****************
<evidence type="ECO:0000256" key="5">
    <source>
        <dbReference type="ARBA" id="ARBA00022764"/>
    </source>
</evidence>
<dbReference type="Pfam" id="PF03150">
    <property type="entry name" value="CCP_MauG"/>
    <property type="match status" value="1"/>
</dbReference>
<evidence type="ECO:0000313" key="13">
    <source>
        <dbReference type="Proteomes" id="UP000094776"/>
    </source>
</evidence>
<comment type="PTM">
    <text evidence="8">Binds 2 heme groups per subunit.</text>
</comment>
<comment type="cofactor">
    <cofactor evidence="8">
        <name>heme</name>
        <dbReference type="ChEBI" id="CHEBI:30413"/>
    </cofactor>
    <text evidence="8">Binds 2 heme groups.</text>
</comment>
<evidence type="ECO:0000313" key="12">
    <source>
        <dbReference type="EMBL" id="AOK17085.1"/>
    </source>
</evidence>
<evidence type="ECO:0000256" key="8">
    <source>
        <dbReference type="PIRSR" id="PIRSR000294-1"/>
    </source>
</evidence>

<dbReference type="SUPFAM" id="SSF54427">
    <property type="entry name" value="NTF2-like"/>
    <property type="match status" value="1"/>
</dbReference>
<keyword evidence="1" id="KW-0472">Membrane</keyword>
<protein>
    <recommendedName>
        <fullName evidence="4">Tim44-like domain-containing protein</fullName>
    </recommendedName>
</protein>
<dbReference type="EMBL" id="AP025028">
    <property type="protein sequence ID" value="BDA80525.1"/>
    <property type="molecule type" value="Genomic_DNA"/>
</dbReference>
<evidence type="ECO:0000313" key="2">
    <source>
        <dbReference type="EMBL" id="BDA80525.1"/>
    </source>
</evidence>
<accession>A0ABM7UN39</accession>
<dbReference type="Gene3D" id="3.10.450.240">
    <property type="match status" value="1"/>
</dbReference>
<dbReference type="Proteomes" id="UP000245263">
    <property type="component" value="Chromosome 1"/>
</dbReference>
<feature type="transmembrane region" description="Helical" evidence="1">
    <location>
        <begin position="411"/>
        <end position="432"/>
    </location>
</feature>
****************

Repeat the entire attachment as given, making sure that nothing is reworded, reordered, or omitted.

<evidence type="ECO:0000256" key="5">
    <source>
        <dbReference type="ARBA" id="ARBA00022764"/>
    </source>
</evidence>
<dbReference type="Pfam" id="PF03150">
    <property type="entry name" value="CCP_MauG"/>
    <property type="match status" value="1"/>
</dbReference>
<evidence type="ECO:0000313" key="13">
    <source>
        <dbReference type="Proteomes" id="UP000094776"/>
    </source>
</evidence>
<comment type="PTM">
    <text evidence="8">Binds 2 heme groups per subunit.</text>
</comment>
<comment type="cofactor">
    <cofactor evidence="8">
        <name>heme</name>
        <dbReference type="ChEBI" id="CHEBI:30413"/>
    </cofactor>
    <text evidence="8">Binds 2 heme groups.</text>
</comment>
<evidence type="ECO:0000313" key="12">
    <source>
        <dbReference type="EMBL" id="AOK17085.1"/>
    </source>
</evidence>
<evidence type="ECO:0000256" key="8">
    <source>
        <dbReference type="PIRSR" id="PIRSR000294-1"/>
    </source>
</evidence>

<dbReference type="SUPFAM" id="SSF54427">
    <property type="entry name" value="NTF2-like"/>
    <property type="match status" value="1"/>
</dbReference>
<keyword evidence="1" id="KW-0472">Membrane</keyword>
<protein>
    <recommendedName>
        <fullName evidence="4">Tim44-like domain-containing protein</fullName>
    </recommendedName>
</protein>
<dbReference type="EMBL" id="AP025028">
    <property type="protein sequence ID" value="BDA80525.1"/>
    <property type="molecule type" value="Genomic_DNA"/>
</dbReference>
<evidence type="ECO:0000313" key="2">
    <source>
        <dbReference type="EMBL" id="BDA80525.1"/>
    </source>
</evidence>
<accession>A0ABM7UN39</accession>
<dbReference type="Gene3D" id="3.10.450.240">
    <property type="match status" value="1"/>
</dbReference>
<dbReference type="Proteomes" id="UP000245263">
    <property type="component" value="Chromosome 1"/>
</dbReference>
<feature type="transmembrane region" description="Helical" evidence="1">
    <location>
        <begin position="411"/>
        <end position="432"/>
    </location>
</feature>